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Any shock over a few years old don't preform very well, they are just shot. If the rear shock is not leaking then a new spring will bring the rear suspension back to life. The Progressive spring is one that most use with excellent results.

98702
 

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I am wanting to think it was the shock from an F 6 that was compatible , but I will have to see if I can the article, so don't quote me yet on that.


Les do you remember the thread on that shock change?
 

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2011 Yamaha VStar 650
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Super Moderator "Loose Nut"
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I found the article I was looking for , it was on the old Delphi 650 forum ( it is dead, very little activity):

A shock from an FZ6R (XJ6 in some markets) is a direct bolt-on for a V-Star 650.

V-Star 650 Classic and FZ6R (2009-on) shocks compared:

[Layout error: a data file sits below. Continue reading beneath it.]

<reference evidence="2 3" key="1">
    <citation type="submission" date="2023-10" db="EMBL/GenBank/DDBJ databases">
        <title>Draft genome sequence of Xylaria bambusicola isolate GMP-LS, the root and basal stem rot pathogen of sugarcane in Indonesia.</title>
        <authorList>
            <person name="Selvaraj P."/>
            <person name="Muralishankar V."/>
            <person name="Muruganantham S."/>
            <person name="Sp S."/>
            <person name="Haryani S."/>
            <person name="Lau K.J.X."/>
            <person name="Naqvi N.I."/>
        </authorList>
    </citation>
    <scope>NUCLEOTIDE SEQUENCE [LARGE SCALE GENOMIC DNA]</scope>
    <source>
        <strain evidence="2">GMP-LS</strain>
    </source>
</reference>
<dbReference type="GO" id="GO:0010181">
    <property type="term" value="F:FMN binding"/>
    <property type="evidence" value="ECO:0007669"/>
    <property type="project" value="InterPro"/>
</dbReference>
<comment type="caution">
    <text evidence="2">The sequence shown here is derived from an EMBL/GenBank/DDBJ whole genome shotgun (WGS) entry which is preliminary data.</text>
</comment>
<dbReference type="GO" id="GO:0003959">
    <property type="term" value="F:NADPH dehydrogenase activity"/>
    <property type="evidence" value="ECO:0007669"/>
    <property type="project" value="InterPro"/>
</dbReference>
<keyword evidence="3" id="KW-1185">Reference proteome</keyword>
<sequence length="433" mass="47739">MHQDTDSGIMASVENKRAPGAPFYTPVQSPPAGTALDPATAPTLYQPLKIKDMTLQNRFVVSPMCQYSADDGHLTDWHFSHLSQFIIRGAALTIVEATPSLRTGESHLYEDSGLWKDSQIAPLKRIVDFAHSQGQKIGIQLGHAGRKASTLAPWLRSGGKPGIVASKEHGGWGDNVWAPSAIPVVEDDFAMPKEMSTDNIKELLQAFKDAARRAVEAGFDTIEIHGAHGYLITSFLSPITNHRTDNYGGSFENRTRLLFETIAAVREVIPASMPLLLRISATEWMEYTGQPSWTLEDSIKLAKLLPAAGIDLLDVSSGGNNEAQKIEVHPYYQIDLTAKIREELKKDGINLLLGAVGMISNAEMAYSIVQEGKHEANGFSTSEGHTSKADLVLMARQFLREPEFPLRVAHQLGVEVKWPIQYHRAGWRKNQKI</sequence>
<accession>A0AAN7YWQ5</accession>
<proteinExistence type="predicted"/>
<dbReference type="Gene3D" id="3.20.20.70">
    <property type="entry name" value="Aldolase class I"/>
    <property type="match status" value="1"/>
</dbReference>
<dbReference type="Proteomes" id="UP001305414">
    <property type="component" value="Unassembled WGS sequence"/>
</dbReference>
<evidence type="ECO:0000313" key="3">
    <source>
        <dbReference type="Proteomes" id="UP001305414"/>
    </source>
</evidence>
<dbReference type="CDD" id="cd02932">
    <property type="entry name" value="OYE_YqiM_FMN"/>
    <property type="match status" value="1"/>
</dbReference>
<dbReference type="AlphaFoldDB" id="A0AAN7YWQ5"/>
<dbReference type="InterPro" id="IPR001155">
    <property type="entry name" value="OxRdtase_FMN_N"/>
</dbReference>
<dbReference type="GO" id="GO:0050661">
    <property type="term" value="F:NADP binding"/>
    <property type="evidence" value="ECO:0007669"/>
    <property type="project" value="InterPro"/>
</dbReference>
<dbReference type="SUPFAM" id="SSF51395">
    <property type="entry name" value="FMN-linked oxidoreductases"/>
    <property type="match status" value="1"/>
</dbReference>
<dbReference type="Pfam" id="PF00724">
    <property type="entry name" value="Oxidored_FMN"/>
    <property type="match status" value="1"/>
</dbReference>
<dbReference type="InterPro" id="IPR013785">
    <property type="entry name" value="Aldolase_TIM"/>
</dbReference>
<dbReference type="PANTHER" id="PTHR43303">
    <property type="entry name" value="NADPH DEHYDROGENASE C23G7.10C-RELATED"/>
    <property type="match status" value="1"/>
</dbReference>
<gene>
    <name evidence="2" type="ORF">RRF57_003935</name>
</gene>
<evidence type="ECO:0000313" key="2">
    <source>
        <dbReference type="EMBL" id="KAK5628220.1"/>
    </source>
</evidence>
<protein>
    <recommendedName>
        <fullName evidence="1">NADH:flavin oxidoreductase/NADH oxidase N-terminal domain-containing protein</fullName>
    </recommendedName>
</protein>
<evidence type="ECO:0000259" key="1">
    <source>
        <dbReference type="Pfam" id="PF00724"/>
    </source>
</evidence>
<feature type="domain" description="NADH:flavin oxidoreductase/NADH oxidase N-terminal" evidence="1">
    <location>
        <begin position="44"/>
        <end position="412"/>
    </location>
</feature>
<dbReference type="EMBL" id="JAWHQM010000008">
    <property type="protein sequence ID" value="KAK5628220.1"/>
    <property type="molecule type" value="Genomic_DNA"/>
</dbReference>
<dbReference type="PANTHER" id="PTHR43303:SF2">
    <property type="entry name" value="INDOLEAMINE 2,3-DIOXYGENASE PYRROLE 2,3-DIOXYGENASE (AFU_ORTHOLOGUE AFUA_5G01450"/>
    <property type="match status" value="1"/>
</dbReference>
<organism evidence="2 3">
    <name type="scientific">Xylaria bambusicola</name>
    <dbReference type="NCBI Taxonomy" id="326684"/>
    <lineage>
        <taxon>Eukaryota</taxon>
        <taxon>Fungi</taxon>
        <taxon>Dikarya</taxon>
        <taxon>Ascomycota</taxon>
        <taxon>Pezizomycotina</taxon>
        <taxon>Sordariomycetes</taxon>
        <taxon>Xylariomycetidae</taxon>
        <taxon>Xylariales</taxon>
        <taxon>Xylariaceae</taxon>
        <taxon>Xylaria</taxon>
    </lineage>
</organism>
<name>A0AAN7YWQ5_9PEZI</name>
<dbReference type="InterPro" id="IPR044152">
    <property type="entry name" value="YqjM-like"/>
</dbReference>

Ohlins publishes shock lengths for various modern motorcycles. From that list, I've determined that:
The VStar 650 Classic shock has a length of 278.5 mm and a shock stroke length of 32.5mm, giving 84 mm of wheel travel.

The FZ6R shock has a length of 281, raising the rear of a Classic by about 5 mm and a Custom by about 15 mm, all things else being equal, and a shock stroke length of 51.5 mm, giving 133 mm of wheel travel. There may or may not be enough clearance between the wheel and fender to prevent rubbing at full compression.

The FZ6R shock has better damping qualities than the V-Star shock, and especially that of the XJ600 shock.

According to quotes from owners having used all 3 shocks on their XJs, the XJ has the softest spring and least damping followed by the V-Star, with the FZ6R being firmer with better damping control. Most seem to agree that the FZ6R shock offer the best comfort as well as the best control.

The V-Star Custom appears to have a shock that is 273 mm long and with a little stiffer spring than that of the Classic.

Strangely enough, RaceTech list the spring rate of the FZ6R shock at 9.4 kg/mm. From what I can gather, the Classic shock spring rate is 13 kg/mm, which is a lot stiffer than what RaceTech lists for the FZ6R. RaceTech has gotten their numbers wrong at times, though. One rider who tried all 3 shocks on his XJ600 had the stock shock set to the 7th and firmest setting, the Classic shock to the 3rd notch from full soft, and the FZ6R to the 2nd notch from full soft.